Thursday, September 15, 2016

H.O.M.E. (2016) Harlem International Film Festival

The times that the universe changes and suddenly you're jaw is hanging open at something so over powering and unexpected are few and far between. You never know when something is going to hit you like a brick and change your view of everything. One of the reasons I love festivals, especially ones like the Harlem Film Festival is that every now and again you walk into something you know nothing about and have less than no expectations for and, when it's done, you stagger out wanting to know everything you can about the people who has just rattled you cage.

All hail director Daniel Maldonado and this cinematographers Boryana Alexandrova and Shawn Bell. All hail the future royalty of film.

That's not an idle boast, that's something heartfelt and from the gut.

The plot of the film is two separate stories, a young man with Asperger's Syndrome wandering the city sketching and traveling. The other follows a livery cab driver who takes a woman home to her sick child.  On the face of it the stories aren't anything special however its in the editing and especially the cinematography that the film becomes a work of art.

Shot on location across New York City the film has a sense of time and place that I've only seen equaled in a very few films, usually a documentary.  We are on the subways, the cars, the streets, the bodegas and everywhere in between. The look, the sounds, everything comes together to create a tactile sense of the city. I've traveled around it enough to know what it is like in the places shown and seeing and hearing the images I could smell some of the places as if I was there.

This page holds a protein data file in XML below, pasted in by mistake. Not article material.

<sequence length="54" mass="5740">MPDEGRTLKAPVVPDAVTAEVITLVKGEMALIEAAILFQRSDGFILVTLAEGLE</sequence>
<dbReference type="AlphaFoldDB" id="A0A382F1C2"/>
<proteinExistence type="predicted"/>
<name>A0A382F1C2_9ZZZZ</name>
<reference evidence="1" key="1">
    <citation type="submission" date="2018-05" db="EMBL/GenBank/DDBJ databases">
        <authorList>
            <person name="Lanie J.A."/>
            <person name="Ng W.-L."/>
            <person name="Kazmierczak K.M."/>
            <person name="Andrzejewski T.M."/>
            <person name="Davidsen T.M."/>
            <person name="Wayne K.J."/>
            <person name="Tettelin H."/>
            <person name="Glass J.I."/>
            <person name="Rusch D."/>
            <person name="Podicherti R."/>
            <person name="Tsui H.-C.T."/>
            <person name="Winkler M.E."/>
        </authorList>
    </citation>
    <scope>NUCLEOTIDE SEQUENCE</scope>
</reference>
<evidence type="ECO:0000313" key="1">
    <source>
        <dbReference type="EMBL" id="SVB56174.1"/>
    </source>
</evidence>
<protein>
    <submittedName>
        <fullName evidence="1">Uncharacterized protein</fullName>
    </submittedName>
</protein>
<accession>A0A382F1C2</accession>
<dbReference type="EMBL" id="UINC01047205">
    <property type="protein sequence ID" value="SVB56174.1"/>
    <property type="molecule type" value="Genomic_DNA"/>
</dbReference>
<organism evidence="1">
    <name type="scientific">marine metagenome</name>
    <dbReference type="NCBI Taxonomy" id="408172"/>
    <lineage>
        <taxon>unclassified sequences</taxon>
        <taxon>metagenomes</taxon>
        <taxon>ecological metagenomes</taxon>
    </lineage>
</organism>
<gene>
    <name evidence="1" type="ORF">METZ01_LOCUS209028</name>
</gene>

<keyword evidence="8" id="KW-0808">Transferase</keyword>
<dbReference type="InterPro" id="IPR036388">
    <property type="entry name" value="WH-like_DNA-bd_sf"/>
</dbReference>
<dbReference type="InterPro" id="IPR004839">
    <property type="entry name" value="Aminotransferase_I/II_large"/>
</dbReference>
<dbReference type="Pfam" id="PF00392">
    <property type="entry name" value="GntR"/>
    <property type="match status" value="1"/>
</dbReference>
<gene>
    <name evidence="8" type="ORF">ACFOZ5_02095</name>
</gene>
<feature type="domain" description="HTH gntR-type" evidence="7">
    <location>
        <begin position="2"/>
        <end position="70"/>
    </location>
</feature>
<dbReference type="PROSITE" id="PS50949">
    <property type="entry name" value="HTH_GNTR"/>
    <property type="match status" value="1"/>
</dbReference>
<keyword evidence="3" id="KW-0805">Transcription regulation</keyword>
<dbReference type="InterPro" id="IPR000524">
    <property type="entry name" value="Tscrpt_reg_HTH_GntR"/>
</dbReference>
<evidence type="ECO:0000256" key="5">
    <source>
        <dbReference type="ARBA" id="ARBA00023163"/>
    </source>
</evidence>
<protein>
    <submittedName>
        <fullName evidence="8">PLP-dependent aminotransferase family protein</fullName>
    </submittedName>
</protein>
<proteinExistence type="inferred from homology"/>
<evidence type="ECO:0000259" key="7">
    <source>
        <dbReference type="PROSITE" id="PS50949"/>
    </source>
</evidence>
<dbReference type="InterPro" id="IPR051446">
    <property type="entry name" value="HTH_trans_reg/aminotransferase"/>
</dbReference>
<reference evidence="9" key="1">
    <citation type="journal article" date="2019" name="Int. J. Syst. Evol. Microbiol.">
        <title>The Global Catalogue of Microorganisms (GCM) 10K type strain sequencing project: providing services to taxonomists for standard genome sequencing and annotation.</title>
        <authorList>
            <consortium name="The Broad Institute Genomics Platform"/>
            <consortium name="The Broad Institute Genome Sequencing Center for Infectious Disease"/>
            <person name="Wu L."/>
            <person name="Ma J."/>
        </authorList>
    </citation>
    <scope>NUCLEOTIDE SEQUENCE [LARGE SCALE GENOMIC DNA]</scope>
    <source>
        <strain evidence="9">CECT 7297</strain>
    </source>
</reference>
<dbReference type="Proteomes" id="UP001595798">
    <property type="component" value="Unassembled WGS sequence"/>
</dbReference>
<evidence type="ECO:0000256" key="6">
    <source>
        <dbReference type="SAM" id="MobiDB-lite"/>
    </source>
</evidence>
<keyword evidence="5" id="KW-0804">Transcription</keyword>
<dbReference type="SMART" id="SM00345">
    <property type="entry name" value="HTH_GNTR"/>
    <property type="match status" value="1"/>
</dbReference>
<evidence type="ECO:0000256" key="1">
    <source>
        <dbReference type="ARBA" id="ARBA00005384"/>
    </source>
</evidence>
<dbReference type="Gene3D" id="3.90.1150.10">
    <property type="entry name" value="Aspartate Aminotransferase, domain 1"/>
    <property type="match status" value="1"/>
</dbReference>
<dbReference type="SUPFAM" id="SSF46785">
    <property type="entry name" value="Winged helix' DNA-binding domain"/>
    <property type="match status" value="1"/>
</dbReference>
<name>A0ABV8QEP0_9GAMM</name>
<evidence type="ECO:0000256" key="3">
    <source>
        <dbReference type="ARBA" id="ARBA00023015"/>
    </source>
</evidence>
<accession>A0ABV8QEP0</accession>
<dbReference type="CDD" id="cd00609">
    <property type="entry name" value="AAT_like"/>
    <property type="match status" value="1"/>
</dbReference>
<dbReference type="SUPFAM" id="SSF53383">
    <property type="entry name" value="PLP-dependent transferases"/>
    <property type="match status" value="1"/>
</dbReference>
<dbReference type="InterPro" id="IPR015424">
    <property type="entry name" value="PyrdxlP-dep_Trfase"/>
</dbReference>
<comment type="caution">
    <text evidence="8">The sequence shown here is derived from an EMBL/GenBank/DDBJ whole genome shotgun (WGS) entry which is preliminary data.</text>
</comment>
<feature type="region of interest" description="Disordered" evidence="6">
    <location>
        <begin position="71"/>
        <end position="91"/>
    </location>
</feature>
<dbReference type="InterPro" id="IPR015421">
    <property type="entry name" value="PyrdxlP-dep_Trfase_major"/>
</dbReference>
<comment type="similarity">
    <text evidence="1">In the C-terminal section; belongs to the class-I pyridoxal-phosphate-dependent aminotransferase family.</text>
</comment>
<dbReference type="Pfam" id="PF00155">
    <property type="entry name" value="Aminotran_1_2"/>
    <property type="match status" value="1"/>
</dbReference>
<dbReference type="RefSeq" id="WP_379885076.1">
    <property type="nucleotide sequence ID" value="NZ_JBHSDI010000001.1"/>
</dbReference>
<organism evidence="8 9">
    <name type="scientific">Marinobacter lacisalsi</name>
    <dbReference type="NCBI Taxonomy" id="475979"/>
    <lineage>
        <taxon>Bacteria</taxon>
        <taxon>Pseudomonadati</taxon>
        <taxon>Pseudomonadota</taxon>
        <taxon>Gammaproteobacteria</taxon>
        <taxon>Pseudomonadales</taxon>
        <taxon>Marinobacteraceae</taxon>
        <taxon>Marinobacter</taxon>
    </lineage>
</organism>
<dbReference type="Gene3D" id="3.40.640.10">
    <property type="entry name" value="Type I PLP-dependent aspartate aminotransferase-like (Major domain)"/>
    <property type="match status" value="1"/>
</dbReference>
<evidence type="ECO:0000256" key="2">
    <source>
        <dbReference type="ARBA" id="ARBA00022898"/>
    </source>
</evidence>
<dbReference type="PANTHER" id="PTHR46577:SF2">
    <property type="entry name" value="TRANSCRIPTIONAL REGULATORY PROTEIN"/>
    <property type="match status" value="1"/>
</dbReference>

What really knocked my socks off is how the story is told. Maldonado knows where to put his cameras and how to compose shots in order to tell his story so effectively. From the opening shot of a subway station high above the tracks in a place we'd never be the audience is drawn in. Maldonado pulls us in and makes us complicit in the events. Most of the film seems to have been shot in such away that we could have been there. Watch how some scenes begin as if we are some on in a subway or a store and we kind of see something happen and we're watching it from the corner of our eye before our attention shifts to full on watching.

I know it's form to praise just the director but with a film like this, where so much of the story is conveyed by the images that it is not possible to think that Maldonado and his visual artists didn't work hand in hand. There is no way that this couldn't have been a collaborative effort because with out the visuals the story would have been nothing special, while without  the writing and direction the visuals would have been vodka advertising.

This film is the calling card of people who are ready to kick ass and take names.

You will forgive me if I don't prattle on, I'm too in awe of what I just saw. I need time to process. I've rushed this review up because you need to know to run out and buy tickets for tomorrows screening now.

One the best films at the Harlem International Film Festival.

For more information and tickets go here.

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